SELLING YOUR BUSINESS

Deciding to stop doing business does not necessarily mean the end of a business activity. Transferring ownership of a company will preserve its achievements in terms of market presence, skills and jobs.

About 450 000 firms are transferred every year in Europe. It is estimated that one-third of these firms, representing 600 000 jobs, may be lost every year. It is also estimated that one-third of European business owners - with some 690 000 businesses, providing 2.8 million jobs, will retire in the coming years.

There is a risk that many of these thriving firms will not be taken over - unless the owners make proper preparations for their retirement and overcome the difficulties involved in transferring ownership.

Preparing for a transfer is a particularly complex process. Owners very often have neither the knowledge nor the experience to deal with the complex legislation, taxation and administrative formalities it involves. Many also face a psychological barrier to handing over their company.

To improve conditions for transfers of ownership, the European Commission has recommended various measures to the authorities in EU countries. In its Communication "A review of the Small Business Act", the Commission asked EU countries to:

  • Develop user-friendly and widely supported marketplaces and databases for transferable businesses;
  • Provide training and support to increase the number of successful business transfers, including communication campaigns to raise awareness of the need for early preparation of business transfers.


POINTS ON SELLING YOUR BUSINESS

When you start planning to sell your business there are a number of key points to keep in mind. Remember you will only get a single chance to do it successfully.

  • Get the help of an experienced professional to help you through the process, with negotiating price and terms and to avoid any legal, ethical or financial pitfalls.
  • Determine a realistic price taking into consideration the market and the condition of your business.
  • Plan a good marketing campaign to target the right buyers to get best price possible. Promote your opportunity widely through print, online media and direct mail.
  • Keep matters confidential so as not to alert your employees, suppliers or customers as this may destabilize the business.
  • Pay attention to any legal and tax implications. Rope in your accountant and lawyer to help you.
  • Don’t give up if the process takes time. There are a number of influencing factors such as price, type of business, finance and market conditions.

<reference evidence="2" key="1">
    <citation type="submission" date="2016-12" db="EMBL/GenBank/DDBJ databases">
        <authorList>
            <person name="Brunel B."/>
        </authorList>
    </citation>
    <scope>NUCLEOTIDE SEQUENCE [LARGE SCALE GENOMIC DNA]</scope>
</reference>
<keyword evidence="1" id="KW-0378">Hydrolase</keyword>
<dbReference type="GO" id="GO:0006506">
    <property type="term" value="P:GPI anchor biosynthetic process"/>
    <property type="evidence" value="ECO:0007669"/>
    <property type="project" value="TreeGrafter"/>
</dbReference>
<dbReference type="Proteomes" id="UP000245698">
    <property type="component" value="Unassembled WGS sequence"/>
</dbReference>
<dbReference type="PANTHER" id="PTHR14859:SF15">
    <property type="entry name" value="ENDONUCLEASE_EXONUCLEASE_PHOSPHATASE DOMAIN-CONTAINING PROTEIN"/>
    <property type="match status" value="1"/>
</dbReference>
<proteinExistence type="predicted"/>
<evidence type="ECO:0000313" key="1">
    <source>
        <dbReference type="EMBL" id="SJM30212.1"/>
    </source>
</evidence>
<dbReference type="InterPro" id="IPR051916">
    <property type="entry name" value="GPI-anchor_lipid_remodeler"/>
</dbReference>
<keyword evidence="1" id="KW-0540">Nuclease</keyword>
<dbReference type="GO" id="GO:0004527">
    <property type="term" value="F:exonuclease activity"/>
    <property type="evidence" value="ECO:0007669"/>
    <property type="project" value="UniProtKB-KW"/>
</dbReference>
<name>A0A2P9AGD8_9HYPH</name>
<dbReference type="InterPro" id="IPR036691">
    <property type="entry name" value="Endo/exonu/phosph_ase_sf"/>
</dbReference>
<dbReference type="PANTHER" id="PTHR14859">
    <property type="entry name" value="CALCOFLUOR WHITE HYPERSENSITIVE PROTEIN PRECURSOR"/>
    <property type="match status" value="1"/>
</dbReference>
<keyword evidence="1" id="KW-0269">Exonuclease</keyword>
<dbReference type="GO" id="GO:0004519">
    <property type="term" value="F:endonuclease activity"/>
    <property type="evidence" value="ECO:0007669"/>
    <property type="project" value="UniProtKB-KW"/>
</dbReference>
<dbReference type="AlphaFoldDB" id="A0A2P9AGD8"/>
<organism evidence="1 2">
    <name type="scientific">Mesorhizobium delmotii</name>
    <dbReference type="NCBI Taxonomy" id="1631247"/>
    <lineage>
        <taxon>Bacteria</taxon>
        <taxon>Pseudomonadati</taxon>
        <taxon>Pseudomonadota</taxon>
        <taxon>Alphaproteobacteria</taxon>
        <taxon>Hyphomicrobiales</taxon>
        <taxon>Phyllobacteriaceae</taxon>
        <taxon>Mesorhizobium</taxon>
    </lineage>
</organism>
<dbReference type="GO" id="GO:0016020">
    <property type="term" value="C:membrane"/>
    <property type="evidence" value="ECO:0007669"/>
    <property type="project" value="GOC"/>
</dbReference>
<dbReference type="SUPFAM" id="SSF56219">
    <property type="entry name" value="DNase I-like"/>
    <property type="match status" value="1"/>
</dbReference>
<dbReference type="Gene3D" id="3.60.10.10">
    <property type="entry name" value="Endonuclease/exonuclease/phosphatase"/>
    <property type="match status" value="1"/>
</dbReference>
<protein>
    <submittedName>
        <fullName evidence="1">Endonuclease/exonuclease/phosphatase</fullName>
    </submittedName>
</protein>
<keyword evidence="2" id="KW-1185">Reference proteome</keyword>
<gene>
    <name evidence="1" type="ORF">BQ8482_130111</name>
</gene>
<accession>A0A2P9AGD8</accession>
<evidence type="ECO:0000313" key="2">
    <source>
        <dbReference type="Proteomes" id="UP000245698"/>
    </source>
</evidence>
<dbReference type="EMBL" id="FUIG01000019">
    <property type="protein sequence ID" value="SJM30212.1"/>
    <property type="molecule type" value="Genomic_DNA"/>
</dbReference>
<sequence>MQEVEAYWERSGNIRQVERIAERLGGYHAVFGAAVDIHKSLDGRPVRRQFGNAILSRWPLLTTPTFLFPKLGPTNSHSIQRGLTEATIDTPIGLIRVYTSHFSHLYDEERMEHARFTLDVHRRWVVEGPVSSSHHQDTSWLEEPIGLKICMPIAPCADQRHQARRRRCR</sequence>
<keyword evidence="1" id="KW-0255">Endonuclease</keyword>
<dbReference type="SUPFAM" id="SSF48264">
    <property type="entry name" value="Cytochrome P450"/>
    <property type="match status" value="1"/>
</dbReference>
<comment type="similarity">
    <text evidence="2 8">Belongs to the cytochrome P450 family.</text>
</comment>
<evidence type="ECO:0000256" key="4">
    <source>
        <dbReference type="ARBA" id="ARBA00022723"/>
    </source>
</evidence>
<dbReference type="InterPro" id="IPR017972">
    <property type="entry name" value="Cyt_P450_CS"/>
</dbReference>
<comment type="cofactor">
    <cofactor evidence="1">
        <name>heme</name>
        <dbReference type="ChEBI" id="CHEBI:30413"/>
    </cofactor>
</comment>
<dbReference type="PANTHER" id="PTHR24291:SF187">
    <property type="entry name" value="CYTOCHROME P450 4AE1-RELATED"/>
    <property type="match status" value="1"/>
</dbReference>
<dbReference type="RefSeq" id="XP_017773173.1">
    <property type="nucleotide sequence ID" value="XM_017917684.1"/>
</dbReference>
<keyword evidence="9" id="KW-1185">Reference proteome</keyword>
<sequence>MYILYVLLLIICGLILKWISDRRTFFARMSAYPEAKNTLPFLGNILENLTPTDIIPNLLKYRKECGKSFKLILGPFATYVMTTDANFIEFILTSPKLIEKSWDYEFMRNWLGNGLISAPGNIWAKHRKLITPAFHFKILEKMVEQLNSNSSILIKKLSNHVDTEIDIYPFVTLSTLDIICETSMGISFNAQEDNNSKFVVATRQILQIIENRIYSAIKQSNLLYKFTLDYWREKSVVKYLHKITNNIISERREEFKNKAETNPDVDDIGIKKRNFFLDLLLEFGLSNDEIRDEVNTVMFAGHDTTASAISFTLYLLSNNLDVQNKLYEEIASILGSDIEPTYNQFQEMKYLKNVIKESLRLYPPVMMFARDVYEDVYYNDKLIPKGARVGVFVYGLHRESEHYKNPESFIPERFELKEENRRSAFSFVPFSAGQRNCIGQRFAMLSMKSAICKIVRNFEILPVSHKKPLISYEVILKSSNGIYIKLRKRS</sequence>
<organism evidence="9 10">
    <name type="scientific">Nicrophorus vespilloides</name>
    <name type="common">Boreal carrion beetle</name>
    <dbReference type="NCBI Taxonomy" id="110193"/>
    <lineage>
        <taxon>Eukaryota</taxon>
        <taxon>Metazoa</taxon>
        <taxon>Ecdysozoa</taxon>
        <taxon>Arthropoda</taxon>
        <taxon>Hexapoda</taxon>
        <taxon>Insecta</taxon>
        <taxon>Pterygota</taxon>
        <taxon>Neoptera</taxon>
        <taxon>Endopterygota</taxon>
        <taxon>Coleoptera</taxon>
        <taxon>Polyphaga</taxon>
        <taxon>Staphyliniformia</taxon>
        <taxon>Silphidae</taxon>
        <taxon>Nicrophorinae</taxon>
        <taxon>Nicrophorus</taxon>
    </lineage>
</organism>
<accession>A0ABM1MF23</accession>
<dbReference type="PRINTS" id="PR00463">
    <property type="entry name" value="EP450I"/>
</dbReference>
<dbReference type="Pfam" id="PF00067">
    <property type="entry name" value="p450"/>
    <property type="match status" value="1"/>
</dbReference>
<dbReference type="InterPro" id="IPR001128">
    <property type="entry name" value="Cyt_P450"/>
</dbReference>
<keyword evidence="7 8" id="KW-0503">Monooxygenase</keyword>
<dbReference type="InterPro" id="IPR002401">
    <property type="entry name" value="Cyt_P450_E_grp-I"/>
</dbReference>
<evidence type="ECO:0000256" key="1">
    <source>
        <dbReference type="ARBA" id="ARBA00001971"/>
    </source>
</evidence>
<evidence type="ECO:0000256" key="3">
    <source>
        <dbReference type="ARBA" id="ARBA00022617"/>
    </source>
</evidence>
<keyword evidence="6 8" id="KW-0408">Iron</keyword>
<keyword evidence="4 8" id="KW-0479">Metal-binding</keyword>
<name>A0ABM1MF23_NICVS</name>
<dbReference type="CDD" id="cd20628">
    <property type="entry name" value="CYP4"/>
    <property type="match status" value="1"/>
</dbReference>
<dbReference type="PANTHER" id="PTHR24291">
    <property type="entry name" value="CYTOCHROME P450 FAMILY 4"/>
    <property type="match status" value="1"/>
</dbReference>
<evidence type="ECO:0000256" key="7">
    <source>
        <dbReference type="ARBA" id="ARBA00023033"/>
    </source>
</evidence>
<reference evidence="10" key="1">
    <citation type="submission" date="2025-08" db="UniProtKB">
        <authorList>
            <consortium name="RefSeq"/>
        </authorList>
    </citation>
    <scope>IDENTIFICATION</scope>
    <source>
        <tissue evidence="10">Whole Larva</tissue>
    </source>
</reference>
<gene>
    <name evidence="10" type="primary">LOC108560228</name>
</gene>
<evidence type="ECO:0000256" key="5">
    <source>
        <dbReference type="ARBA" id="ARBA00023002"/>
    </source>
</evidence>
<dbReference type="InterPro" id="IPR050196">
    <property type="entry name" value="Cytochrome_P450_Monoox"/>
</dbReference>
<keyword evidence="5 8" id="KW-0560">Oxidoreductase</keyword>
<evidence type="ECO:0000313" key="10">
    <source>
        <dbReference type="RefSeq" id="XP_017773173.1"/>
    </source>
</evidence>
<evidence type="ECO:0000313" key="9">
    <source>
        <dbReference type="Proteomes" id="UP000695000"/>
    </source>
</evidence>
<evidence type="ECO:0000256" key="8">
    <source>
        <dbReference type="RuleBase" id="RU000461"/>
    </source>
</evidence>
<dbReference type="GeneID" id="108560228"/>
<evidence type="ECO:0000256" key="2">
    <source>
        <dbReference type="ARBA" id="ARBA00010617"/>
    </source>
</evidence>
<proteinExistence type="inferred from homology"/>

• Prepare a detailed business profile detailing information on the products, industry, and your market. It should also give financial information about the business and the reasons why you are selling. A potential buyer will want to know. The buyer will also ask for historical information on the business. Present these in a simple format that puts your company in a positive light. Remember that a potential buyer will make his own research, therefore be truthful in the information you provide. If there are problems, present them together with possible solutions.


W
HAT IS YOUR BUSINESS WORTH?

After you have decided that your business is good enough to sell you have to determine how much it’s worth. There are 3 components that should be considered when deciding on a price.

  • Plant
  • Stock
  • Goodwill

You will need the help of your accountant to get the full picture.

RESPONSIBILITIES AND LIABILITIES

Remember that you have responsibilities towards your employees and creditors, as well as liabilities if you have financial obligations. A potential buyer will ask you to provide them with tangible reassurance about what they've bought and protection against future liabilities in the shape of warranties and indemnities. Before you agree on any warranties and indemnities you should always consult you advisers.

Warranties provide legal confirmation that certain facts relating to the sale of the business are accurate. For example, you might have to guarantee that financial information you have shown to the buyer is accurate and that the assets you claim to own exist. The buyer may be able to claim against you if the information is later found to be incorrect.

Indemnities are promises to reimburse the buyer for any losses resulting from specified future events. For example, you may have to indemnify the buyer against any penalties​.